As smartphones evolve so do the features that come with them. Some of them stick around for a very long time, some trend down due lack in popularity or usefulness, and some simply fade away into obscurity and become obsolete. The point is, we’ve seen a lot of smartphone features come and go over the years for a variety of reasons, so let’s take a look at a handful of smartphone features that have trended down or no longer exist in the smartphone world.

Physical keyboards

Back when smartphones used to have a wider array of form factors and capacitive touch screens weren’t as prevalent, physical keyboards on smartphones were extremely popular. We had the popular T-Mobile Sidekick line, Palm Pre and Blackberries dominated the smartphone market. Physical keyboards were everywhere.

Physical keyboards did not go away instantly following the introduction of the capacitive touch screen, but it did play a huge role in why we no longer see many phones with physical keyboards. There were plenty of popular Android phones like the Motorola Droid, the T-Mobile G1/G2, Sprint Epic 4G Touch, and many others that kept this form factor alive, but it wasn’t long until this feature slowly got phased out.

Over time touch screens became more responsive and so did the typing experiences on them, and gradually the arguments in favor of physical keyboards diminished. Manufacturers at the time were also striving to make their phones thinner, and with slimmer phones there just wasn’t room for physical keyboards anymore.

On a more materialistic level, as touch screens rose in popularity, physical keyboards just lost their “cool” factor. Obviously physical keyboards aren’t completely gone as one of the most current Android phones, the BlackBerry KEYOne, has a physical keyboard, but I highly doubt this means that physical keyboards are on the resurgence.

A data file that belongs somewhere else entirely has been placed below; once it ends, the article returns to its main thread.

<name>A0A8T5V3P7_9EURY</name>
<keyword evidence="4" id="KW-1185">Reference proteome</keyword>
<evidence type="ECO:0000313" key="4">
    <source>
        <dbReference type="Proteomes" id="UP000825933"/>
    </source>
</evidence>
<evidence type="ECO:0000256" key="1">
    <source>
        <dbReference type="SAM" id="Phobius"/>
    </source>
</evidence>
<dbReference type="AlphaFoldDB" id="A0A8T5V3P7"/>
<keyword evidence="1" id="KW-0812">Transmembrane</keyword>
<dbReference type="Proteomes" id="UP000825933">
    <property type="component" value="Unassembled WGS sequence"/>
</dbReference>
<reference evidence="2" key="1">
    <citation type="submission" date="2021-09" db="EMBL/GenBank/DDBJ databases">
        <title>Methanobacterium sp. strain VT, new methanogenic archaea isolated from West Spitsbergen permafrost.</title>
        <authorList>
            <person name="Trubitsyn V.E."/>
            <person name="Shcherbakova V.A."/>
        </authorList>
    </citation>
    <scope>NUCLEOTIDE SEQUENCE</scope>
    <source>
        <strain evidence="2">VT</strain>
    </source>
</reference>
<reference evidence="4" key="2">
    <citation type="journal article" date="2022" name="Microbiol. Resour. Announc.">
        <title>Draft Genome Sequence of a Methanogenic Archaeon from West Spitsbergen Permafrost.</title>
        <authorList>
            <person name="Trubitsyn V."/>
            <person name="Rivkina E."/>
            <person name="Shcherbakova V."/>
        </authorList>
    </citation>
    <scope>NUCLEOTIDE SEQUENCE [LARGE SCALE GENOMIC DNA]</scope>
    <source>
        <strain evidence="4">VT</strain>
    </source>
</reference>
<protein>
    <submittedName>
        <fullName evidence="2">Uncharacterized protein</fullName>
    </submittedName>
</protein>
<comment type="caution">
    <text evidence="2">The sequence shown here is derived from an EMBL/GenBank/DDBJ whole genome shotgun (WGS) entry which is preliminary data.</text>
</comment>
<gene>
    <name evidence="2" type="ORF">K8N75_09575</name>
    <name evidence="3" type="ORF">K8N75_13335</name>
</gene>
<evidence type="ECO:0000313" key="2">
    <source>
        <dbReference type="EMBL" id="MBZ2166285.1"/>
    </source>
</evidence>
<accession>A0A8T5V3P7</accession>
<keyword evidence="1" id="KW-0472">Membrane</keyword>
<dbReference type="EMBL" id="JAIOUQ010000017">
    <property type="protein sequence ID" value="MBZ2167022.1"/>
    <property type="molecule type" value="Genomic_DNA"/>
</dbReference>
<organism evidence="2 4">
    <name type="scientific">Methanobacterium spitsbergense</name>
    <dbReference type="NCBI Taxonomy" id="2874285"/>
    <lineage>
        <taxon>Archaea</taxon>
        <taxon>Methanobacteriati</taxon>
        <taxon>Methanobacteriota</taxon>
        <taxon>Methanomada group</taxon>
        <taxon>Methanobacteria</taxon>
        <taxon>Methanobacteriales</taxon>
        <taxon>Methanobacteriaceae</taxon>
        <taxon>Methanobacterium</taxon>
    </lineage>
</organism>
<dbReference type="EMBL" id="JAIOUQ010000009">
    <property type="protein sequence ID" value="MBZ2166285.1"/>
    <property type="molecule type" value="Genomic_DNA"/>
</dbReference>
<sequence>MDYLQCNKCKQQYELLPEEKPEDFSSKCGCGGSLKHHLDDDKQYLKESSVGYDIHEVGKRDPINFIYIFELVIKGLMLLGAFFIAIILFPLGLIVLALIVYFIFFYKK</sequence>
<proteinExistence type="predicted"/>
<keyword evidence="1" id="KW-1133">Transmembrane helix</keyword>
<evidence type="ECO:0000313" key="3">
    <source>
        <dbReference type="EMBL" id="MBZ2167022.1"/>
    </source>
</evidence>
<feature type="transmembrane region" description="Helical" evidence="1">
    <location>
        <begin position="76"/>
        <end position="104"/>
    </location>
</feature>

The capacitive touch screen really did change the way we use and interact with our smartphones in many ways and another feature that saw its demise from the rise of the touch screen were trackballs and trackpads. Trackballs made a lot sense when smartphones didn’t have touch screens and it served as our primary source of navigation. It was fast, accurate and much easier than using a d-pad. Many Blackberries like the Bold and Pearl and T-Mobile’s Sidekick line were some of the most popular devices at the time that featured this legacy navigation method.

Just like the physical keyboard, trackballs stuck around for a short while, but it’s role on touch screen phones became quite different than it was on a non-touch screen device. Many early Android phones had a capacitive touchscreen and a trackball including the T-Mobile G1 and the very first Nexus phone, the Nexus One. The touchscreen became our primary source of navigating around the OS and the only time the trackball had a purpose were in situations where our fingers weren’t accurate enough i.e. positioning a cursor within a block of text.

The trackball eventually went away in favor of trackpads due to it’s lower rate – Source